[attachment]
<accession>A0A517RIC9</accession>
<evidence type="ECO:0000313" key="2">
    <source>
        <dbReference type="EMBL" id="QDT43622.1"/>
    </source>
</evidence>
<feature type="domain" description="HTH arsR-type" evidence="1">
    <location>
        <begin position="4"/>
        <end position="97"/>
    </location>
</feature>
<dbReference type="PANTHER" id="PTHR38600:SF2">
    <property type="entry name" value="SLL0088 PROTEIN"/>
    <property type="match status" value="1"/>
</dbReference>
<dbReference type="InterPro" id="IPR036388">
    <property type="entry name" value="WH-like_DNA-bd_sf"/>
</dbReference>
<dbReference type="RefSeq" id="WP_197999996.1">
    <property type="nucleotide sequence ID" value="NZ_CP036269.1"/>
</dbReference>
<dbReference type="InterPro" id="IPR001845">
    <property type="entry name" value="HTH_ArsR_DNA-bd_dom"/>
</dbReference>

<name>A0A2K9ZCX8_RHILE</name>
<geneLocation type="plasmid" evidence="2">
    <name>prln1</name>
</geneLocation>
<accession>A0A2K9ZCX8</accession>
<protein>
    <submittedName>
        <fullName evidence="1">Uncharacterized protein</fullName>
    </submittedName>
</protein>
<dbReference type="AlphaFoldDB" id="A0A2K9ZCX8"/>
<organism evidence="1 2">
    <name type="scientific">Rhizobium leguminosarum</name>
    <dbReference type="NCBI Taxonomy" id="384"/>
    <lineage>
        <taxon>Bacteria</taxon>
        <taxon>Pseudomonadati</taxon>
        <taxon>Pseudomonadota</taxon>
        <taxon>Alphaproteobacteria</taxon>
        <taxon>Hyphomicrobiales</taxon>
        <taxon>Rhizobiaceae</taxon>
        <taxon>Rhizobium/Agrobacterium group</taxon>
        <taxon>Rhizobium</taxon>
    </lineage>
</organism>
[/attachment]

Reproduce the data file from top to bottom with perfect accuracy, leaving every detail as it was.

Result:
<accession>A0A517RIC9</accession>
<evidence type="ECO:0000313" key="2">
    <source>
        <dbReference type="EMBL" id="QDT43622.1"/>
    </source>
</evidence>
<feature type="domain" description="HTH arsR-type" evidence="1">
    <location>
        <begin position="4"/>
        <end position="97"/>
    </location>
</feature>
<dbReference type="PANTHER" id="PTHR38600:SF2">
    <property type="entry name" value="SLL0088 PROTEIN"/>
    <property type="match status" value="1"/>
</dbReference>
<dbReference type="InterPro" id="IPR036388">
    <property type="entry name" value="WH-like_DNA-bd_sf"/>
</dbReference>
<dbReference type="RefSeq" id="WP_197999996.1">
    <property type="nucleotide sequence ID" value="NZ_CP036269.1"/>
</dbReference>
<dbReference type="InterPro" id="IPR001845">
    <property type="entry name" value="HTH_ArsR_DNA-bd_dom"/>
</dbReference>

<name>A0A2K9ZCX8_RHILE</name>
<geneLocation type="plasmid" evidence="2">
    <name>prln1</name>
</geneLocation>
<accession>A0A2K9ZCX8</accession>
<protein>
    <submittedName>
        <fullName evidence="1">Uncharacterized protein</fullName>
    </submittedName>
</protein>
<dbReference type="AlphaFoldDB" id="A0A2K9ZCX8"/>
<organism evidence="1 2">
    <name type="scientific">Rhizobium leguminosarum</name>
    <dbReference type="NCBI Taxonomy" id="384"/>
    <lineage>
        <taxon>Bacteria</taxon>
        <taxon>Pseudomonadati</taxon>
        <taxon>Pseudomonadota</taxon>
        <taxon>Alphaproteobacteria</taxon>
        <taxon>Hyphomicrobiales</taxon>
        <taxon>Rhizobiaceae</taxon>
        <taxon>Rhizobium/Agrobacterium group</taxon>
        <taxon>Rhizobium</taxon>
    </lineage>
</organism>